(In the states, some cars in cold areas have them built into the cars because it's so cold that the battery will freeze over if it's not plugged in)

JimmyTheBrave Wed 13-Jan-21 14:18:24

I've been using my car for maybe half an hour a week recently and after a couple of trips out with the engine turning over for a bit before starting the battery went flat on the third trip.

UltimateIrritant Wed 13-Jan-21 14:20:37

I have put my mums car on a trickle charger as it's used so rarely and she was having the same problem with batteries going dead. DH has his motorbike on a trickle charger too as that doesn't get used much in the winter. Def a god send at moment

JustAnotherUserinParadise Wed 13-Jan-21 14:21:23

In the first lockdown I didn't run mine for about 3 months as I'd SORNed it - it went totally flat and wouldn't start. Had to buy a trickle charger, and after charging for about 2 days it was fine!

tatutata Wed 13-Jan-21 14:21:59

Yeah we try to take a drive to somewhere to walk once a week for this reason.

toomuchfaster Wed 13-Jan-21 14:22:46

Just check your insurance as some companies won't cover a trip 'to charge the battery' and if you have an accident you may not be covered if not essential travel.

Pumpkinstace Wed 13-Jan-21 14:25:52

I took my car off the road and when I went to sell it 3 months later I was really shocked when it started fine. I was expecting a dead battery.

murbblurb Wed 13-Jan-21 15:05:25

newer cars do indeed have more gadgets (along with lots of other design disasters) and so you should not expect them to be as resilient.

battery chargers aren't expensive and every car owner should have one. Along with a foot pump and a tyre gauge, unless you have crappy run flats in which case you are also fairly screwed.

GiantKitten Wed 13-Jan-21 15:15:55

My car is old (04 plate) but with newish battery. It tends to be parked 2-3 weeks at a time at the moment but even in the very cold weather we’ve had here it’s started first time each time.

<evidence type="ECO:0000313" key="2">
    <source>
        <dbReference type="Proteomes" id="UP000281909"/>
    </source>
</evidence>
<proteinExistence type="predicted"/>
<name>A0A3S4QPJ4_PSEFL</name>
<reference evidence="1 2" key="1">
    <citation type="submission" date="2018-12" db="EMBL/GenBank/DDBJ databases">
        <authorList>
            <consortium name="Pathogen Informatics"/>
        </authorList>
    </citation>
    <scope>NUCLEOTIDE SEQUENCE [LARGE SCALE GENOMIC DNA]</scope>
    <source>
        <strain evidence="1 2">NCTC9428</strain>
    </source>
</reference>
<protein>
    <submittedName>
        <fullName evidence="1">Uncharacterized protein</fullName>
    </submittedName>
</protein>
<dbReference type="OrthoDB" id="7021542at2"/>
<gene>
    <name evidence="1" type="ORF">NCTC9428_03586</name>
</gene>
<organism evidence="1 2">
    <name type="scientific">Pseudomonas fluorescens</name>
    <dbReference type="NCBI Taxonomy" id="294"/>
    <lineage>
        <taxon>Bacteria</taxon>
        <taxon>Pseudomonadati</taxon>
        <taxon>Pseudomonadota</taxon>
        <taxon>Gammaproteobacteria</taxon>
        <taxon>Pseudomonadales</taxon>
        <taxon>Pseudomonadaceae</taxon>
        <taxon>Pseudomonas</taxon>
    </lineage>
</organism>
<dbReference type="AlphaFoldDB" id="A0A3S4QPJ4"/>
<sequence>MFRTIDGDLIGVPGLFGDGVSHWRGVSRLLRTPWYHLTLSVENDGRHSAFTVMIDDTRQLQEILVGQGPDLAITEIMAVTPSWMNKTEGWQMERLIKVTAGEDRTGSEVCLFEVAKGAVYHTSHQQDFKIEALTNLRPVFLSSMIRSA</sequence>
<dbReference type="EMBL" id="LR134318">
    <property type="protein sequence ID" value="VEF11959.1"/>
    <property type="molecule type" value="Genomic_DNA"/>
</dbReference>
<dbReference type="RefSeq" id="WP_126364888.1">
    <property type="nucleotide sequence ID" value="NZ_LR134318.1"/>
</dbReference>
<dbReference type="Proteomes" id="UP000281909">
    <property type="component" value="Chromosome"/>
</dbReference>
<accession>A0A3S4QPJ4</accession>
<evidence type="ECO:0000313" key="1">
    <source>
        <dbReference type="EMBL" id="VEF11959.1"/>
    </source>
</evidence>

I always take it on a decent length run though - 10+ miles each way, enough to get properly warmed up, & without too many electrical things turned on!

Frollocks Wed 13-Jan-21 15:17:02

Mine has barely done 150 miles in 9 months and have had to buy a charger to top up the battery. Newish battery, only 18 months old but gone dead. Plus there's green mould growing on the car since it hasn't been washed/used for ages.

GiantKitten Wed 13-Jan-21 15:21:30

WhoWants2Know

A trickle charger is around £25-30, usually. It attaches to the car battery terminals and the other end can plug into the mains. It keeps the battery in good condition.

(In the states, some cars in cold areas have them built into the cars because it's so cold that the battery will freeze over if it's not plugged in)

They also have (or used to have...) sump warmers, so the engine doesn’t seize up due to oil too thick to circulate. (We lived in MInnesota one winter - our apt block had basement parking but we knew people who had to park outside)

GlowingOrb Wed 13-Jan-21 15:26:43

20 years ago I lived in a spot where I didn’t use my car that often. It was about 10 years old , so I guess that translates to a 1990 car in 2000. I found I had to drive it once a week or the battery would go dead.

DH has a classic car now, from 1963. He keeps it on a trickle charger so the battery doesn’t die.

JohnMcCainsDeathStare Wed 13-Jan-21 15:28:47

We run ours every 2 weeks - it's in a garage. Plus we use this as a trip to get large, bulky items like washing powder or large quantities of drinks.